I still like turning pages
While never to be labeled a technology maven since I still struggle with the four remotes for our TV/tuner/Blue Ray player, etc. (think Billy Crystal in City Slickers), I have picked up tech tips and gizmo-envy via osmosis.
So while remotes baffle me, I do admit to having an attachment to other electronic gadgets. I start to hyperventilate when I am too far from my iPhone and have been guilty of breaking the 11th commandment in our home: Thou shalt not check thy phone at mealtime.
While I love having an iPad to easily scan email, Instagram, Twitter and Facebook, I’m not yet convinced that it is my vehicle of choice for reading a good book. This is also true of my newly acquired “toy,” a Kindle, which was a rather thoughtful gift from my family.
I freely admit to loving the feel, the smell and the engagement of a real book. I still like turning pages and easily looking back to reread a passage and, when tempted, looking ahead to see where the plot is taking me.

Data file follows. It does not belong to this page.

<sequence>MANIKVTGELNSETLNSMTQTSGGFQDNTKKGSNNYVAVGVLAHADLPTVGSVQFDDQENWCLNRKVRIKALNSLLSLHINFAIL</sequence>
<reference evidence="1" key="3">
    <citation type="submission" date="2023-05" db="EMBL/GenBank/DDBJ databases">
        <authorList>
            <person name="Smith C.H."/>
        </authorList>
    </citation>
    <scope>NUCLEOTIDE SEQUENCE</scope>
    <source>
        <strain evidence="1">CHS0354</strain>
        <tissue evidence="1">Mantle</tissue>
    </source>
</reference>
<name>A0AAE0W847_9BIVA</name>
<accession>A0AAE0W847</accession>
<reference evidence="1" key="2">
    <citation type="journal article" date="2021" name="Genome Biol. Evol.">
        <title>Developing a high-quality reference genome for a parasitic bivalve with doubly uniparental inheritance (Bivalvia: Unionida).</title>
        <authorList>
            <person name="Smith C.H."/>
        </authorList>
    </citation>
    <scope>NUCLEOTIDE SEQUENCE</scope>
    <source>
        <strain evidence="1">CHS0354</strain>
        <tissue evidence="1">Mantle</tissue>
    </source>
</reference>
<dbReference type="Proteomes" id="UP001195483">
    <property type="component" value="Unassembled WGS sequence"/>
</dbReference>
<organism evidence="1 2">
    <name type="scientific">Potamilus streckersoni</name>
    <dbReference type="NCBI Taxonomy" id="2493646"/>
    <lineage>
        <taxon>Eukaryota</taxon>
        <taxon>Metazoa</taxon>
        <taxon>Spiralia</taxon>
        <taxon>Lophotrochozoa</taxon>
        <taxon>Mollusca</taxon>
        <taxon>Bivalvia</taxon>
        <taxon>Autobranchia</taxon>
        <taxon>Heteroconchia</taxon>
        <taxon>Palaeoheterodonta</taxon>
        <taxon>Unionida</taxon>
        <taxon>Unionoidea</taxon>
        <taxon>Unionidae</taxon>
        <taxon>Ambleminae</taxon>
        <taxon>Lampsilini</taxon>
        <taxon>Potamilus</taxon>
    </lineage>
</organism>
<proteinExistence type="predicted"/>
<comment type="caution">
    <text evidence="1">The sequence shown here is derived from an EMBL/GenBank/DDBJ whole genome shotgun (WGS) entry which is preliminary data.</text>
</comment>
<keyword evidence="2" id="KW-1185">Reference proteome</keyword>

I also ponder: Would those unforgettable family evenings gathered around our Harry Potter books have been as cozy and exciting with an iPad? And it’s just not the same picture when I imagine my husband, son and daughter reading electronic text, as when I recall all of us relishing the printed word in a book we couldn’t wait to delve into.
Trust me, I am the first to concede that e-book reading has many serious advantages. It’s great when you want to quickly get a word definition, highlight a favorite passage and transport a vast number of books so easily. (Who really wants to tote around copies of the Game of Thrones series?) And while, not having research to back this claim, personally, I do read much faster on a device that gives me the percentage left till “the end” and/or the number of pages left in a chapter. As environmental enthusiasts, I know the books I download save a lot of trees. But on a green note, we believe we can justify this by recycling a ton of books to our local schools and libraries each year so others can enjoy our favorites.
Thus, you see my dilemma, which doesn’t have an easy solution—at least not for me. So for the short-term, I will toggle between actual books and e-readers while I will avoid imagining a world without books—which seems vaguely familiar— anyone still have a copy of Fahrenheit 451?
PS: Have you read any good books lately?
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